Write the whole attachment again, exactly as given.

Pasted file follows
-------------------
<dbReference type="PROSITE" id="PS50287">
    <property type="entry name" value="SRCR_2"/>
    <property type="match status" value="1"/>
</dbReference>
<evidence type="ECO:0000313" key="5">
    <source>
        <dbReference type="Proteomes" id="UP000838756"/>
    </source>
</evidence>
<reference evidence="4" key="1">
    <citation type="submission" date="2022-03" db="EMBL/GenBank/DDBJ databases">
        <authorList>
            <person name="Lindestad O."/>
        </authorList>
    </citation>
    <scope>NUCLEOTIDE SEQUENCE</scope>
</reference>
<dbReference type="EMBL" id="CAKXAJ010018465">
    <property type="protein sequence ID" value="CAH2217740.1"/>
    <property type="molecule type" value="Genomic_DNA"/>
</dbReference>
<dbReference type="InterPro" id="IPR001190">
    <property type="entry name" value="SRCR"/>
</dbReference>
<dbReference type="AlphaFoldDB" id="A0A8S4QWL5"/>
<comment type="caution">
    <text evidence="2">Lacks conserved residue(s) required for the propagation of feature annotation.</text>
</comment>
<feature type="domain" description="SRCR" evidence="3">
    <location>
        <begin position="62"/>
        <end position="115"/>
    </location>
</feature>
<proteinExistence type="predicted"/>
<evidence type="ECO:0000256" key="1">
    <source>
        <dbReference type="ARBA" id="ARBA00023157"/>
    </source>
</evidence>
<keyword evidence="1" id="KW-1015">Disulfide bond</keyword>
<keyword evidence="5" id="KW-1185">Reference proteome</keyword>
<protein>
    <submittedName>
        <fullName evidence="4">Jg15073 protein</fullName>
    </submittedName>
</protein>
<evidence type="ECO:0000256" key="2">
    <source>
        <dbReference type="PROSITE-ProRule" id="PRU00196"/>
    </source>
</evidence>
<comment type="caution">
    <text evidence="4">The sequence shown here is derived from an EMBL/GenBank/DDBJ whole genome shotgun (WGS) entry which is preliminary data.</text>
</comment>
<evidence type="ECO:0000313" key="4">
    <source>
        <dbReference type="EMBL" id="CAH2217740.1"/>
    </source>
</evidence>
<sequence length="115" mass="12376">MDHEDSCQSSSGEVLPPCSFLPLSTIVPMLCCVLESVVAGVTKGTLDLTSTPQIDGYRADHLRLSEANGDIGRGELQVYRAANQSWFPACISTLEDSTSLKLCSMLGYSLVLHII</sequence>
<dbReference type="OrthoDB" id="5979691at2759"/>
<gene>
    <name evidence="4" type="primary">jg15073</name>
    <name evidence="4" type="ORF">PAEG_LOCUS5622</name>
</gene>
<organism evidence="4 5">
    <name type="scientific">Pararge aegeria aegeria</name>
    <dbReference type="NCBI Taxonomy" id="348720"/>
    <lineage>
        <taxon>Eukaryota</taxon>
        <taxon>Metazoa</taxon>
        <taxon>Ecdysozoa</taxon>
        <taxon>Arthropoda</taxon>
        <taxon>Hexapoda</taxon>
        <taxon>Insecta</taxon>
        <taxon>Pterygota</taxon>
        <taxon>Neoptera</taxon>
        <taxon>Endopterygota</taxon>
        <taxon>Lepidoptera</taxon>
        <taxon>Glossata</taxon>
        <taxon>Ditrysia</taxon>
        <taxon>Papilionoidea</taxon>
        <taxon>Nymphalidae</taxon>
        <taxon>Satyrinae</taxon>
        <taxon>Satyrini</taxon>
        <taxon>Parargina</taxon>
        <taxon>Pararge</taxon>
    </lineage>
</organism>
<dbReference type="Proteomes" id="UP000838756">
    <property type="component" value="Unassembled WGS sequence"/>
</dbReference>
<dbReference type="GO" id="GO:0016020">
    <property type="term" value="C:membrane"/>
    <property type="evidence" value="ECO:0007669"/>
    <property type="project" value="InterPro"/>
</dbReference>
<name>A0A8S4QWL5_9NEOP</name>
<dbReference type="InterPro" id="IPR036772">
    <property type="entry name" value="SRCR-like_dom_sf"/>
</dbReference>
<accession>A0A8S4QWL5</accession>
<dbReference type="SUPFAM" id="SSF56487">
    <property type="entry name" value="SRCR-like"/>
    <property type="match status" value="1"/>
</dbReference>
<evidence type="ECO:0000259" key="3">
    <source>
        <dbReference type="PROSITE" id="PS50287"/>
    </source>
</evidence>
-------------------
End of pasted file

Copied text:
<dbReference type="PROSITE" id="PS50287">
    <property type="entry name" value="SRCR_2"/>
    <property type="match status" value="1"/>
</dbReference>
<evidence type="ECO:0000313" key="5">
    <source>
        <dbReference type="Proteomes" id="UP000838756"/>
    </source>
</evidence>
<reference evidence="4" key="1">
    <citation type="submission" date="2022-03" db="EMBL/GenBank/DDBJ databases">
        <authorList>
            <person name="Lindestad O."/>
        </authorList>
    </citation>
    <scope>NUCLEOTIDE SEQUENCE</scope>
</reference>
<dbReference type="EMBL" id="CAKXAJ010018465">
    <property type="protein sequence ID" value="CAH2217740.1"/>
    <property type="molecule type" value="Genomic_DNA"/>
</dbReference>
<dbReference type="InterPro" id="IPR001190">
    <property type="entry name" value="SRCR"/>
</dbReference>
<dbReference type="AlphaFoldDB" id="A0A8S4QWL5"/>
<comment type="caution">
    <text evidence="2">Lacks conserved residue(s) required for the propagation of feature annotation.</text>
</comment>
<feature type="domain" description="SRCR" evidence="3">
    <location>
        <begin position="62"/>
        <end position="115"/>
    </location>
</feature>
<proteinExistence type="predicted"/>
<evidence type="ECO:0000256" key="1">
    <source>
        <dbReference type="ARBA" id="ARBA00023157"/>
    </source>
</evidence>
<keyword evidence="1" id="KW-1015">Disulfide bond</keyword>
<keyword evidence="5" id="KW-1185">Reference proteome</keyword>
<protein>
    <submittedName>
        <fullName evidence="4">Jg15073 protein</fullName>
    </submittedName>
</protein>
<evidence type="ECO:0000256" key="2">
    <source>
        <dbReference type="PROSITE-ProRule" id="PRU00196"/>
    </source>
</evidence>
<comment type="caution">
    <text evidence="4">The sequence shown here is derived from an EMBL/GenBank/DDBJ whole genome shotgun (WGS) entry which is preliminary data.</text>
</comment>
<evidence type="ECO:0000313" key="4">
    <source>
        <dbReference type="EMBL" id="CAH2217740.1"/>
    </source>
</evidence>
<sequence length="115" mass="12376">MDHEDSCQSSSGEVLPPCSFLPLSTIVPMLCCVLESVVAGVTKGTLDLTSTPQIDGYRADHLRLSEANGDIGRGELQVYRAANQSWFPACISTLEDSTSLKLCSMLGYSLVLHII</sequence>
<dbReference type="OrthoDB" id="5979691at2759"/>
<gene>
    <name evidence="4" type="primary">jg15073</name>
    <name evidence="4" type="ORF">PAEG_LOCUS5622</name>
</gene>
<organism evidence="4 5">
    <name type="scientific">Pararge aegeria aegeria</name>
    <dbReference type="NCBI Taxonomy" id="348720"/>
    <lineage>
        <taxon>Eukaryota</taxon>
        <taxon>Metazoa</taxon>
        <taxon>Ecdysozoa</taxon>
        <taxon>Arthropoda</taxon>
        <taxon>Hexapoda</taxon>
        <taxon>Insecta</taxon>
        <taxon>Pterygota</taxon>
        <taxon>Neoptera</taxon>
        <taxon>Endopterygota</taxon>
        <taxon>Lepidoptera</taxon>
        <taxon>Glossata</taxon>
        <taxon>Ditrysia</taxon>
        <taxon>Papilionoidea</taxon>
        <taxon>Nymphalidae</taxon>
        <taxon>Satyrinae</taxon>
        <taxon>Satyrini</taxon>
        <taxon>Parargina</taxon>
        <taxon>Pararge</taxon>
    </lineage>
</organism>
<dbReference type="Proteomes" id="UP000838756">
    <property type="component" value="Unassembled WGS sequence"/>
</dbReference>
<dbReference type="GO" id="GO:0016020">
    <property type="term" value="C:membrane"/>
    <property type="evidence" value="ECO:0007669"/>
    <property type="project" value="InterPro"/>
</dbReference>
<name>A0A8S4QWL5_9NEOP</name>
<dbReference type="InterPro" id="IPR036772">
    <property type="entry name" value="SRCR-like_dom_sf"/>
</dbReference>
<accession>A0A8S4QWL5</accession>
<dbReference type="SUPFAM" id="SSF56487">
    <property type="entry name" value="SRCR-like"/>
    <property type="match status" value="1"/>
</dbReference>
<evidence type="ECO:0000259" key="3">
    <source>
        <dbReference type="PROSITE" id="PS50287"/>
    </source>
</evidence>